'Wanderlust gene' explains why some of us have the travel bug

My dad was 18 when he first set off to explore the world on his own. And even then, he'd already seen a fair portion of it. He'd lived with his parents in Hong Kong and Singapore. He'd been to school in Australia and in Scotland.

But when he was 18 he took the biggest leap of faith: he signed up to work as an apprentice in the merchant navy. He took a two-year contract with a shipping company. He walked up the gangplank of a ship he'd never boarded before, to do a job he'd never performed, with a bunch of people he'd never met, to see a world he'd never experienced, knowing he wouldn't return home for two years at the least. In fact, he didn't make it back for four.

My mum, meanwhile, says she never had much interest in travel. That is, until she decided, at the age of 19, to leave her home in England, to jump on board a ship and sail to the Bahamas. She'd find work when she arrived, she figured. She'd sort something out.

She says she never had much interest in travel, but that move is the sort you would only make with the heart of an adventurer, particularly back then when you couldn't just jump on a plane and fly home if things went wrong. She stayed in the Bahamas for a few years before moving to Australia, where she eventually got a job on a cruise ship in order to see more of the world.

My parents still travel, constantly. They're both wanderers, both explorers. Dad has visited pretty much every country with a coastline. Mum still hikes up mountains. She went sky-diving when she was in her 60s. They've both been to Antarctica. They've camped in Utah. They've hung out in Buenos Aires.

I mention all of this by way of explanation. See, I don't remember getting the "travel bug", as some travellers do. I can't pinpoint a particular moment when I realised that I loved travel, that it was all I ever wanted to do. I've just always known. I've always wanted to do it.

And that's because of my parents. Not just because of the way they brought me up, or the experiences they gave me, but possibly, in an even larger way, because of their genes, because of a special genetic variation that they most likely possess, and that they most likely passed on to me.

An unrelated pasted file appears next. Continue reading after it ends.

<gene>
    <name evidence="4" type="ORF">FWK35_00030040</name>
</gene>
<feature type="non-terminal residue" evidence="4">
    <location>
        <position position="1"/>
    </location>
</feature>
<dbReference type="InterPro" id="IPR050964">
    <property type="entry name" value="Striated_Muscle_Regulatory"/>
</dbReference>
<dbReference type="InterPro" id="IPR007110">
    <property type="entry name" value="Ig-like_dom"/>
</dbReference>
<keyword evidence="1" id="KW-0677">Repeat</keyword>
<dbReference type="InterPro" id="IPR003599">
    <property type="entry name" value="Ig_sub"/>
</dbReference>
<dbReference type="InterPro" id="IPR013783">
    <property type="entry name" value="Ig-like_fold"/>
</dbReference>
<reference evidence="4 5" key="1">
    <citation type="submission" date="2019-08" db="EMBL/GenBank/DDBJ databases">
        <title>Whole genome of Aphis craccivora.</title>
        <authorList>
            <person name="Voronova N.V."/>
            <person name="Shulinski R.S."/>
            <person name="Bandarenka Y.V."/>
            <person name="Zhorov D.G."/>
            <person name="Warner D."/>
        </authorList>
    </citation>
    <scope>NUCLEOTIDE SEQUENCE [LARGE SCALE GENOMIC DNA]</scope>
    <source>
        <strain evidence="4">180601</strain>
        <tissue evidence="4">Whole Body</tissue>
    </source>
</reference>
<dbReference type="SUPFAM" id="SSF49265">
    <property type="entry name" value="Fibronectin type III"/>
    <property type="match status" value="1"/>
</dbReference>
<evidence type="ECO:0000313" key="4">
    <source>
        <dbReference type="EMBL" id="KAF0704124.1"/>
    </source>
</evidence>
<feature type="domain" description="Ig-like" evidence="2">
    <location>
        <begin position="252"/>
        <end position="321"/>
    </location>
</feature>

It's called the "wanderlust gene". They probably have it. I probably have it. You might have it too.

Scientists have discovered a genetic variation called DRD4-7R, which occurs in about 20 per cent of the human population. This variation affects dopamine levels in the brain – and dopamine isn't just a chemical that makes you feel good, as is commonly understood. It also makes you more curious, more obsessed with finding things that are new and interesting and exciting, more likely to take risks in the pursuit of pleasure.


Sound familiar? Thrill-seekers probably have DRD4-7R. Inventors probably have it too. And, of course, travellers have it. This genetic variation fills you with wanderlust. It gives you the bug.

You probably know, already, if you have DRD4-7R. I'm sure I do. Even now, after visiting 90-odd countries and finding a career that allows me to travel constantly, I still feel jealous when I see a plane taking off, carrying all of those people somewhere amazing. I still get a thrill from staring out of the window as my own flight departs. Even the taxi ride to the airport is exciting.

If this thing is real, then I'm very likely to have it.

There are, however, other explanations for the urge to explore than genetics. The wanderlust gene isn't a settled science, but an interesting theory, something certain scientists and psychologists believe is true – but there could be more factors at play than the existence of DRD4-7R.

Nurture still has a lot to do with your attitude towards travel. Your parents' genetics might affect your wanderlust, but their habits when you were young doubtless also have a huge impact.

If you travelled a lot as a child, you're more likely to continue that behaviour into adulthood. Similarly, if you were encouraged to dream of exploration as a kid, to imagine life outside the confines of your own world, to play and to aspire to curiosity, then you're more likely to become a travel obsessive later on in life.

And even if you had none of those things, you could still quite easily fall in love with the life of a wanderer. Plenty of people do at all different stages of their lives. Sometimes it's a person you meet that inspires your passion, a partner or a good friend that draws you into travel obsession. Other times it's just the lack of anything better to do that forces you out of your comfort zone and into the life of a explorer.

For those of us who've always felt that way, however, the explanation could be in our genes.

Do you think you have the "wanderlust gene"? Or did your love of travel come from somewhere else?

Email: b.groundwater@fairfaxmedia.com.au

Instagram: instagram.com/bengroundwater

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